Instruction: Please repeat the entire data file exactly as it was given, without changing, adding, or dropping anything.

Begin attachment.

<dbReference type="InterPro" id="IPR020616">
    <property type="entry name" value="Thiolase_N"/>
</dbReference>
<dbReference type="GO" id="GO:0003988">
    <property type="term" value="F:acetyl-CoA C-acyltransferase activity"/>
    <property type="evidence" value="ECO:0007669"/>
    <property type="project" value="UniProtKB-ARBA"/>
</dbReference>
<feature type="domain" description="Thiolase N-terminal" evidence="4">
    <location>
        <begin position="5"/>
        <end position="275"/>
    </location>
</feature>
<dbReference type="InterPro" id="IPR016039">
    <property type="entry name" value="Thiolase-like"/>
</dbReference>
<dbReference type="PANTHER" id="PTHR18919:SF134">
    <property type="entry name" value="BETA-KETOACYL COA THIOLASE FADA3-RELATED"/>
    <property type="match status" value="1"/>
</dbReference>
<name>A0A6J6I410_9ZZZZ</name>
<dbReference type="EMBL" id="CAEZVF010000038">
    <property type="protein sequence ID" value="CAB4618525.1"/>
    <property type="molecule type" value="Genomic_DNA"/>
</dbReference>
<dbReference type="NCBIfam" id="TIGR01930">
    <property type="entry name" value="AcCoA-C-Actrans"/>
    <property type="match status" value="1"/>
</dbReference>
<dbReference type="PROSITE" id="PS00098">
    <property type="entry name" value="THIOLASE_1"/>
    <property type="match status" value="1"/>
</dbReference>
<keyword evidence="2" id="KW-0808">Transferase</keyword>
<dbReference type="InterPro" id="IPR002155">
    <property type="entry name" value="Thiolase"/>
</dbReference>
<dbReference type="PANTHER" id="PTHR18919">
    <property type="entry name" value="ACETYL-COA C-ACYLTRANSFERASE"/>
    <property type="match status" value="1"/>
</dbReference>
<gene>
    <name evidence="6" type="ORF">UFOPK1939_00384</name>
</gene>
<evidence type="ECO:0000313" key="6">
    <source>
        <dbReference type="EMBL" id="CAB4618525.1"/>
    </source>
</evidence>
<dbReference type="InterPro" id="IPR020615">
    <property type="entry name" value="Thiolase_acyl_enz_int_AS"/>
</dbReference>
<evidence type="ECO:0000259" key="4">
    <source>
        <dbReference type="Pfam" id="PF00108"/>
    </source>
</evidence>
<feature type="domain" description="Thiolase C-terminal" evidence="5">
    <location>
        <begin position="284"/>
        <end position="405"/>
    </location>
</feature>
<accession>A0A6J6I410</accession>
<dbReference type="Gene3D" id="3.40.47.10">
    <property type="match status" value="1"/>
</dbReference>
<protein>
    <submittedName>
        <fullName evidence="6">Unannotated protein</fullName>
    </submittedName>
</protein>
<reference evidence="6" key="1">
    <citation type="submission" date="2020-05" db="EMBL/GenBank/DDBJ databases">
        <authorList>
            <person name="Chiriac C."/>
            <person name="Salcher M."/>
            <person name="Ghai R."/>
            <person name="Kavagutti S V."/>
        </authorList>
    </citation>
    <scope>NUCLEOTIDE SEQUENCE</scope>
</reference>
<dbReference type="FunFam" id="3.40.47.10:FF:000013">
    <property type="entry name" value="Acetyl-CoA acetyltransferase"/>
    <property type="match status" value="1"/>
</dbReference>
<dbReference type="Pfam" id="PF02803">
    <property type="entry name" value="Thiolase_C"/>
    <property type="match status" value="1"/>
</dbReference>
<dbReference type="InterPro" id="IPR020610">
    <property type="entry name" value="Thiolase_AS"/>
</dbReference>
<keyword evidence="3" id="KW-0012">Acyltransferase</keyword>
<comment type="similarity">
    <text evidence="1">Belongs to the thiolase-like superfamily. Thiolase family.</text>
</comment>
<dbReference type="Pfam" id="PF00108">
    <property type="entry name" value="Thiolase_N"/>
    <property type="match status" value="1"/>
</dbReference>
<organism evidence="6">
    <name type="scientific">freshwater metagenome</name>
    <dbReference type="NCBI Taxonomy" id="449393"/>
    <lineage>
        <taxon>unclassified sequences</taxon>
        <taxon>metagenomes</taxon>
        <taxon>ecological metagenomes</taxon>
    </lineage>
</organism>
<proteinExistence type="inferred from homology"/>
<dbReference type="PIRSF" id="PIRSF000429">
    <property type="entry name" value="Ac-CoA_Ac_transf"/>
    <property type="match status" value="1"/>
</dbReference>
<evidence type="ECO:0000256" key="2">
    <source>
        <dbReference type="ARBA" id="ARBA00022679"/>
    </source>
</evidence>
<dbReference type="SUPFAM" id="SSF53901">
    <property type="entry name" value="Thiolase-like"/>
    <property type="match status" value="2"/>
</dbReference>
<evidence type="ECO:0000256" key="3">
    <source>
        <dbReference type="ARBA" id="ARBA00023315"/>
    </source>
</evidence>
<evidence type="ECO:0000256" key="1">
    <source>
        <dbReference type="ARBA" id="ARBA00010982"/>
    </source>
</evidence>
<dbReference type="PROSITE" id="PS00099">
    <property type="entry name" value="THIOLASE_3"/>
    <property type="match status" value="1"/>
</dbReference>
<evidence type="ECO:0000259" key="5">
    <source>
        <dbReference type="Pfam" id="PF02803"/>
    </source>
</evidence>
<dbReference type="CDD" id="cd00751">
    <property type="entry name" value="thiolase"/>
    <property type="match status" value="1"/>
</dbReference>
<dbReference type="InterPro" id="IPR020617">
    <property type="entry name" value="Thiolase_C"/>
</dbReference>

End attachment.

<dbReference type="InterPro" id="IPR020616">
    <property type="entry name" value="Thiolase_N"/>
</dbReference>
<dbReference type="GO" id="GO:0003988">
    <property type="term" value="F:acetyl-CoA C-acyltransferase activity"/>
    <property type="evidence" value="ECO:0007669"/>
    <property type="project" value="UniProtKB-ARBA"/>
</dbReference>
<feature type="domain" description="Thiolase N-terminal" evidence="4">
    <location>
        <begin position="5"/>
        <end position="275"/>
    </location>
</feature>
<dbReference type="InterPro" id="IPR016039">
    <property type="entry name" value="Thiolase-like"/>
</dbReference>
<dbReference type="PANTHER" id="PTHR18919:SF134">
    <property type="entry name" value="BETA-KETOACYL COA THIOLASE FADA3-RELATED"/>
    <property type="match status" value="1"/>
</dbReference>
<name>A0A6J6I410_9ZZZZ</name>
<dbReference type="EMBL" id="CAEZVF010000038">
    <property type="protein sequence ID" value="CAB4618525.1"/>
    <property type="molecule type" value="Genomic_DNA"/>
</dbReference>
<dbReference type="NCBIfam" id="TIGR01930">
    <property type="entry name" value="AcCoA-C-Actrans"/>
    <property type="match status" value="1"/>
</dbReference>
<dbReference type="PROSITE" id="PS00098">
    <property type="entry name" value="THIOLASE_1"/>
    <property type="match status" value="1"/>
</dbReference>
<keyword evidence="2" id="KW-0808">Transferase</keyword>
<dbReference type="InterPro" id="IPR002155">
    <property type="entry name" value="Thiolase"/>
</dbReference>
<dbReference type="PANTHER" id="PTHR18919">
    <property type="entry name" value="ACETYL-COA C-ACYLTRANSFERASE"/>
    <property type="match status" value="1"/>
</dbReference>
<gene>
    <name evidence="6" type="ORF">UFOPK1939_00384</name>
</gene>
<evidence type="ECO:0000313" key="6">
    <source>
        <dbReference type="EMBL" id="CAB4618525.1"/>
    </source>
</evidence>
<dbReference type="InterPro" id="IPR020615">
    <property type="entry name" value="Thiolase_acyl_enz_int_AS"/>
</dbReference>
<evidence type="ECO:0000259" key="4">
    <source>
        <dbReference type="Pfam" id="PF00108"/>
    </source>
</evidence>
<feature type="domain" description="Thiolase C-terminal" evidence="5">
    <location>
        <begin position="284"/>
        <end position="405"/>
    </location>
</feature>
<accession>A0A6J6I410</accession>
<dbReference type="Gene3D" id="3.40.47.10">
    <property type="match status" value="1"/>
</dbReference>
<protein>
    <submittedName>
        <fullName evidence="6">Unannotated protein</fullName>
    </submittedName>
</protein>
<reference evidence="6" key="1">
    <citation type="submission" date="2020-05" db="EMBL/GenBank/DDBJ databases">
        <authorList>
            <person name="Chiriac C."/>
            <person name="Salcher M."/>
            <person name="Ghai R."/>
            <person name="Kavagutti S V."/>
        </authorList>
    </citation>
    <scope>NUCLEOTIDE SEQUENCE</scope>
</reference>
<dbReference type="FunFam" id="3.40.47.10:FF:000013">
    <property type="entry name" value="Acetyl-CoA acetyltransferase"/>
    <property type="match status" value="1"/>
</dbReference>
<dbReference type="Pfam" id="PF02803">
    <property type="entry name" value="Thiolase_C"/>
    <property type="match status" value="1"/>
</dbReference>
<dbReference type="InterPro" id="IPR020610">
    <property type="entry name" value="Thiolase_AS"/>
</dbReference>
<keyword evidence="3" id="KW-0012">Acyltransferase</keyword>
<comment type="similarity">
    <text evidence="1">Belongs to the thiolase-like superfamily. Thiolase family.</text>
</comment>
<dbReference type="Pfam" id="PF00108">
    <property type="entry name" value="Thiolase_N"/>
    <property type="match status" value="1"/>
</dbReference>
<organism evidence="6">
    <name type="scientific">freshwater metagenome</name>
    <dbReference type="NCBI Taxonomy" id="449393"/>
    <lineage>
        <taxon>unclassified sequences</taxon>
        <taxon>metagenomes</taxon>
        <taxon>ecological metagenomes</taxon>
    </lineage>
</organism>
<proteinExistence type="inferred from homology"/>
<dbReference type="PIRSF" id="PIRSF000429">
    <property type="entry name" value="Ac-CoA_Ac_transf"/>
    <property type="match status" value="1"/>
</dbReference>
<evidence type="ECO:0000256" key="2">
    <source>
        <dbReference type="ARBA" id="ARBA00022679"/>
    </source>
</evidence>
<dbReference type="SUPFAM" id="SSF53901">
    <property type="entry name" value="Thiolase-like"/>
    <property type="match status" value="2"/>
</dbReference>
<evidence type="ECO:0000256" key="3">
    <source>
        <dbReference type="ARBA" id="ARBA00023315"/>
    </source>
</evidence>
<evidence type="ECO:0000256" key="1">
    <source>
        <dbReference type="ARBA" id="ARBA00010982"/>
    </source>
</evidence>
<dbReference type="PROSITE" id="PS00099">
    <property type="entry name" value="THIOLASE_3"/>
    <property type="match status" value="1"/>
</dbReference>
<evidence type="ECO:0000259" key="5">
    <source>
        <dbReference type="Pfam" id="PF02803"/>
    </source>
</evidence>
<dbReference type="CDD" id="cd00751">
    <property type="entry name" value="thiolase"/>
    <property type="match status" value="1"/>
</dbReference>
<dbReference type="InterPro" id="IPR020617">
    <property type="entry name" value="Thiolase_C"/>
</dbReference>